From: unruh on 5 Apr 2010 21:09
On 2010-04-05, Giampiero Gabbiani <Giampiero(a)Gabbiani.org> wrote:
> If you have I/O errors on file on a raid1 partition it's likely that you
> have problems on the file system and NOT on the raid array.
> Are you using SOFTWARE raid (i.e. managed through mdadm) ?
> If so, doing a 'cat /proc/mdstat' you should see what disk is in failure.
Yes, I am using software raid, and I do see that all the errors are
coming from /dev/sdb3. so it is time to replace that disk. I did backup,
but I now have to try to remember how to set up the raid system.
> If not and if you are using a HW (or fake / ROM) raid you should see the
> array situation from the BIOS.
>> On 2010-04-02, unruh <unruh(a)wormhole.physics.ubc.ca> wrote:
>>> I have a system in which I have two disks united into a raid 1 , and one
>>> of the disks seems to be starting to go bad ( a bunch of files have I/O
>>> errors on them.
>>> How do I deterimine which of the two disks is going bad so I can replace
>>> it? Fortunately I have a backup of the stuff (well most of it) so I
>>> could reconstruct if necessary, but I do not want to chuck two disks if
>>> only one is bad.
>> --- news://freenews.netfront.net/ - complaints: news(a)netfront.net ---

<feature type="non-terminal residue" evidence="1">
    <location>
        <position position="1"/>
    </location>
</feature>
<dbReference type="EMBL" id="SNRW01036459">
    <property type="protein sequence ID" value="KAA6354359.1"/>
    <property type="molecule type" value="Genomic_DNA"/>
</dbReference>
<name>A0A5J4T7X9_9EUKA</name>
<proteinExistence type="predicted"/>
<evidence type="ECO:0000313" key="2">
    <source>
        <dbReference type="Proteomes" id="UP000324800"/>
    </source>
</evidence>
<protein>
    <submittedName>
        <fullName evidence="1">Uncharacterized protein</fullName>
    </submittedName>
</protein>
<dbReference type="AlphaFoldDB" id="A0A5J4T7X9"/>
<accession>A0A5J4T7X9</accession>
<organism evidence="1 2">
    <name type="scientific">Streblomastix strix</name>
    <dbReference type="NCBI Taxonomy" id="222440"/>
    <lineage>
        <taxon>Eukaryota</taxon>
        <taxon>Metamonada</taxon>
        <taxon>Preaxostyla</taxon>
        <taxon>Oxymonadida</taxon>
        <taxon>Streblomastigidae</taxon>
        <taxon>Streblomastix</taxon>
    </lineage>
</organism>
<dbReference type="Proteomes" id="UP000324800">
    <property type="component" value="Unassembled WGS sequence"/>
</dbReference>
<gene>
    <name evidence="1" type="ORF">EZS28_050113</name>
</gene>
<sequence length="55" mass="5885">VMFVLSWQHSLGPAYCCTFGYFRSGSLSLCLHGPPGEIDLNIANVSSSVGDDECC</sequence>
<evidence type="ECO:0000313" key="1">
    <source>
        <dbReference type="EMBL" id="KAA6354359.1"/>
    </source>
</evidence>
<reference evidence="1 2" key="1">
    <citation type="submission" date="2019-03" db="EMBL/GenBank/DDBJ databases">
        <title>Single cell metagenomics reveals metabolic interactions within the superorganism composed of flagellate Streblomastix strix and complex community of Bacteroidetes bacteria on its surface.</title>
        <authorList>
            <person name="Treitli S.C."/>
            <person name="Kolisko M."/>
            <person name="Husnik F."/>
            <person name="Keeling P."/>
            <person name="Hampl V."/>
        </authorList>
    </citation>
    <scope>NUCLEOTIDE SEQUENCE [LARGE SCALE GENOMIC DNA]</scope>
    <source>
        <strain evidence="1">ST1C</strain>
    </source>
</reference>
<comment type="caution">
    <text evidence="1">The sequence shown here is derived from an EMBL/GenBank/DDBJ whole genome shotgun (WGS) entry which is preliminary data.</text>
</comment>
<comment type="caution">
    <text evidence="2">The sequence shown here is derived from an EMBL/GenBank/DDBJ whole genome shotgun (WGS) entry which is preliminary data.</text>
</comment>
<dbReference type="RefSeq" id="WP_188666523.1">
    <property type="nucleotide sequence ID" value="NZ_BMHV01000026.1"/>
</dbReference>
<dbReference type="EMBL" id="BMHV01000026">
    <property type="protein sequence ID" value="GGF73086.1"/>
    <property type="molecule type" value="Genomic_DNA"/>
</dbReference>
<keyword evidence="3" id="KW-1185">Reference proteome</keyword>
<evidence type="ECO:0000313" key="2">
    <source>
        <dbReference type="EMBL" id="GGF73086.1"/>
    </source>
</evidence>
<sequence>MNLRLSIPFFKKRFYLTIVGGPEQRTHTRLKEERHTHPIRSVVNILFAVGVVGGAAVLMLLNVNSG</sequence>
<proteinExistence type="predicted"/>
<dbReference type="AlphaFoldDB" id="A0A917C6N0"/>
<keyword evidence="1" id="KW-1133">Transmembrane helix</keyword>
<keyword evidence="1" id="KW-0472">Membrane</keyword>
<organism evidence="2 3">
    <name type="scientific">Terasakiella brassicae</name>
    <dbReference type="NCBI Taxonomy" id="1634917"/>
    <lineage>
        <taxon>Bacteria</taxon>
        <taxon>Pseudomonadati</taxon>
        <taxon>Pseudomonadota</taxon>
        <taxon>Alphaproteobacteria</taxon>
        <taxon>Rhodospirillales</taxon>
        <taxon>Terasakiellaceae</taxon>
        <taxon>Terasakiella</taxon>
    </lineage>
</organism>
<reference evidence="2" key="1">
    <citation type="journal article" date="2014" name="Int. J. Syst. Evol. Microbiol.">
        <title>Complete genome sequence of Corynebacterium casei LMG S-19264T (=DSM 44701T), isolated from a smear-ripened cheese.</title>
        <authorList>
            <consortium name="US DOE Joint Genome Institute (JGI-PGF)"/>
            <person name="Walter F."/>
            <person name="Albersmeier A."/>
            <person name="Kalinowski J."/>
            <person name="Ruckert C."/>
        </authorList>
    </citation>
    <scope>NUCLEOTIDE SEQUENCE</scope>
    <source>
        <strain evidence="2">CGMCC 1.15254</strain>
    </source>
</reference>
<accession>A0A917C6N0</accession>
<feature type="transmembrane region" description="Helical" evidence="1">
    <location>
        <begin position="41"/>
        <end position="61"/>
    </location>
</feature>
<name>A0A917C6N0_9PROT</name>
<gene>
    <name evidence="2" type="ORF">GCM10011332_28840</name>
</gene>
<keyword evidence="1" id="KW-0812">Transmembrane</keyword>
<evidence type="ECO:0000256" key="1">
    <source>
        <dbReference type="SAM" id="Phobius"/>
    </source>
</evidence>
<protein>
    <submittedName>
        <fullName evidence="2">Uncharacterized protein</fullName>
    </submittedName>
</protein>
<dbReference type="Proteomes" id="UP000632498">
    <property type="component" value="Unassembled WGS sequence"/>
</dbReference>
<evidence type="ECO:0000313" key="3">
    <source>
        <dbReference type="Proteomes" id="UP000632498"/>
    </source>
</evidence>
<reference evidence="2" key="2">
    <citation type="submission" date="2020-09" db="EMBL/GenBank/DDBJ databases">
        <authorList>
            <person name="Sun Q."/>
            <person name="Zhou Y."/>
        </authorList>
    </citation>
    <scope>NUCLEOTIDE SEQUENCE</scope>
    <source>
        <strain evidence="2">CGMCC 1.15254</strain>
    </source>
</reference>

From: Giampiero Gabbiani on 10 Apr 2010 04:53
> Yes, I am using software raid, and I do see that all the errors are
> coming from /dev/sdb3. so it is time to replace that disk. I did backup,
> but I now have to try to remember how to set up the raid system.
Ok, assumed that the raid1 array is named md0, and that it is constituted by
two partition sdaX and sdb3
1) check the current situation of your array:
# cat /proc/mdstat
2) mark sdb3 as faulty and remove it from the array:
mdadm /dev/md0 --fail /dev/sdb3 --remove /dev/sdb3
3) chack again:
# cat /proc/mdstat
you should see your array as degraded.
4) check that the faulty disk doesn't contain any system partition, then
halt the system and change the faulty disk with another one.
5) start the system and prepare the new disk creating a new partition on it
of AT LEAST the same size. It is VERY important that the size of the new
partition it's >= to the old one.
6) Assuming that the new partition is sdbY add this one to the array:
mdadm /dev/md0 --add /dev/sdbY
7) at this point it will immediately start recovering data. You can monitor
watch -n1 'cat /proc/mdstat'
you should see something like:
Personalities : [raid1]
md0 : active raid1 sdaX sdbY
184859840 blocks [2/2] [UU]
[======>..............] resync = 33.1% (61296896/184859840)
unused devices: <none>
DO NOT HALT the system till it finish resync.
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